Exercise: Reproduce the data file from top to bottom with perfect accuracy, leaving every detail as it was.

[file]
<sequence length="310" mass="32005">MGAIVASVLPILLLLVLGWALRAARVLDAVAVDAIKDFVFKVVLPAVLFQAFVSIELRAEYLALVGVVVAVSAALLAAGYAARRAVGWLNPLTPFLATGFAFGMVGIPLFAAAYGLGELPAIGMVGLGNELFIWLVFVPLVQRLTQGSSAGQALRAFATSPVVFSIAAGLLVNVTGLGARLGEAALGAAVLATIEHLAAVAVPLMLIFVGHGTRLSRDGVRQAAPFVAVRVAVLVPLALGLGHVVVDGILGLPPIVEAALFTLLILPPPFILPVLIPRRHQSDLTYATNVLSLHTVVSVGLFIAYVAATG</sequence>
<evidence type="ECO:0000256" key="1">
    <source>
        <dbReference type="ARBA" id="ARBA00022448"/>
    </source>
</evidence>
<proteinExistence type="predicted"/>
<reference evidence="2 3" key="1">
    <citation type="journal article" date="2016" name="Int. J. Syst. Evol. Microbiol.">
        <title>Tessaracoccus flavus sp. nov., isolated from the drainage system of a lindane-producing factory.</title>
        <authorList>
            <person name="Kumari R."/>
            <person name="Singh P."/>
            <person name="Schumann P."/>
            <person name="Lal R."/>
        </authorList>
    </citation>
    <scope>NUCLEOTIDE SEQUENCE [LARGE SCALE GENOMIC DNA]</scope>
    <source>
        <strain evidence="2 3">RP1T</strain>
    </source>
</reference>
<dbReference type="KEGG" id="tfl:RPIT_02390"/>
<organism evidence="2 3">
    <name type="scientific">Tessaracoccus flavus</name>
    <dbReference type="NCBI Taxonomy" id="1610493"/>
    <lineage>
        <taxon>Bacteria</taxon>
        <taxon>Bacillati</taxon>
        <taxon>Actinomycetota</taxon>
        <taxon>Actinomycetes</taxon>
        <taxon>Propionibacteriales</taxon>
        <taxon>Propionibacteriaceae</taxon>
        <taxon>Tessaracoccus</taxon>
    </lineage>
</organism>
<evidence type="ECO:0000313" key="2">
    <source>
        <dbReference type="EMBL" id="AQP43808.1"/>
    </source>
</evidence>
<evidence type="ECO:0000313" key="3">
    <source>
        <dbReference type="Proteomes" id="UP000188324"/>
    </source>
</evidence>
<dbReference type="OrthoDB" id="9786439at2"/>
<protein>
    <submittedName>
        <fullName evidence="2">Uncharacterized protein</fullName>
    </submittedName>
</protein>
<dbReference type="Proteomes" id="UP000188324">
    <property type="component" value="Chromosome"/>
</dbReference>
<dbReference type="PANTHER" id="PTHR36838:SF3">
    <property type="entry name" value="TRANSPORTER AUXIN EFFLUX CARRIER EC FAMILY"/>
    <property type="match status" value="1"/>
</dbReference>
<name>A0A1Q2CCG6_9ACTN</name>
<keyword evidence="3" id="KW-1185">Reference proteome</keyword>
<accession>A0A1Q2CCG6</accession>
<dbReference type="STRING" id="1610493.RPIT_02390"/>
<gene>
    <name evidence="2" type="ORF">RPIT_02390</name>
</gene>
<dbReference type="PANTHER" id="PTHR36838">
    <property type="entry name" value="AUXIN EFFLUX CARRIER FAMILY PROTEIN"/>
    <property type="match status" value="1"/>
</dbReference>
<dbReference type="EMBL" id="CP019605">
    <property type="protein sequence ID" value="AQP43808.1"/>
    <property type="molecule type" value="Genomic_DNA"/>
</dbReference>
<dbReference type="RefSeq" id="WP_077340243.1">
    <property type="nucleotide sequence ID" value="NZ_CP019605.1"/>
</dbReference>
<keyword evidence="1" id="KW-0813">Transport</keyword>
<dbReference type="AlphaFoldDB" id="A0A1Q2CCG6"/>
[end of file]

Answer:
<sequence length="310" mass="32005">MGAIVASVLPILLLLVLGWALRAARVLDAVAVDAIKDFVFKVVLPAVLFQAFVSIELRAEYLALVGVVVAVSAALLAAGYAARRAVGWLNPLTPFLATGFAFGMVGIPLFAAAYGLGELPAIGMVGLGNELFIWLVFVPLVQRLTQGSSAGQALRAFATSPVVFSIAAGLLVNVTGLGARLGEAALGAAVLATIEHLAAVAVPLMLIFVGHGTRLSRDGVRQAAPFVAVRVAVLVPLALGLGHVVVDGILGLPPIVEAALFTLLILPPPFILPVLIPRRHQSDLTYATNVLSLHTVVSVGLFIAYVAATG</sequence>
<evidence type="ECO:0000256" key="1">
    <source>
        <dbReference type="ARBA" id="ARBA00022448"/>
    </source>
</evidence>
<proteinExistence type="predicted"/>
<reference evidence="2 3" key="1">
    <citation type="journal article" date="2016" name="Int. J. Syst. Evol. Microbiol.">
        <title>Tessaracoccus flavus sp. nov., isolated from the drainage system of a lindane-producing factory.</title>
        <authorList>
            <person name="Kumari R."/>
            <person name="Singh P."/>
            <person name="Schumann P."/>
            <person name="Lal R."/>
        </authorList>
    </citation>
    <scope>NUCLEOTIDE SEQUENCE [LARGE SCALE GENOMIC DNA]</scope>
    <source>
        <strain evidence="2 3">RP1T</strain>
    </source>
</reference>
<dbReference type="KEGG" id="tfl:RPIT_02390"/>
<organism evidence="2 3">
    <name type="scientific">Tessaracoccus flavus</name>
    <dbReference type="NCBI Taxonomy" id="1610493"/>
    <lineage>
        <taxon>Bacteria</taxon>
        <taxon>Bacillati</taxon>
        <taxon>Actinomycetota</taxon>
        <taxon>Actinomycetes</taxon>
        <taxon>Propionibacteriales</taxon>
        <taxon>Propionibacteriaceae</taxon>
        <taxon>Tessaracoccus</taxon>
    </lineage>
</organism>
<evidence type="ECO:0000313" key="2">
    <source>
        <dbReference type="EMBL" id="AQP43808.1"/>
    </source>
</evidence>
<evidence type="ECO:0000313" key="3">
    <source>
        <dbReference type="Proteomes" id="UP000188324"/>
    </source>
</evidence>
<dbReference type="OrthoDB" id="9786439at2"/>
<protein>
    <submittedName>
        <fullName evidence="2">Uncharacterized protein</fullName>
    </submittedName>
</protein>
<dbReference type="Proteomes" id="UP000188324">
    <property type="component" value="Chromosome"/>
</dbReference>
<dbReference type="PANTHER" id="PTHR36838:SF3">
    <property type="entry name" value="TRANSPORTER AUXIN EFFLUX CARRIER EC FAMILY"/>
    <property type="match status" value="1"/>
</dbReference>
<name>A0A1Q2CCG6_9ACTN</name>
<keyword evidence="3" id="KW-1185">Reference proteome</keyword>
<accession>A0A1Q2CCG6</accession>
<dbReference type="STRING" id="1610493.RPIT_02390"/>
<gene>
    <name evidence="2" type="ORF">RPIT_02390</name>
</gene>
<dbReference type="PANTHER" id="PTHR36838">
    <property type="entry name" value="AUXIN EFFLUX CARRIER FAMILY PROTEIN"/>
    <property type="match status" value="1"/>
</dbReference>
<dbReference type="EMBL" id="CP019605">
    <property type="protein sequence ID" value="AQP43808.1"/>
    <property type="molecule type" value="Genomic_DNA"/>
</dbReference>
<dbReference type="RefSeq" id="WP_077340243.1">
    <property type="nucleotide sequence ID" value="NZ_CP019605.1"/>
</dbReference>
<keyword evidence="1" id="KW-0813">Transport</keyword>
<dbReference type="AlphaFoldDB" id="A0A1Q2CCG6"/>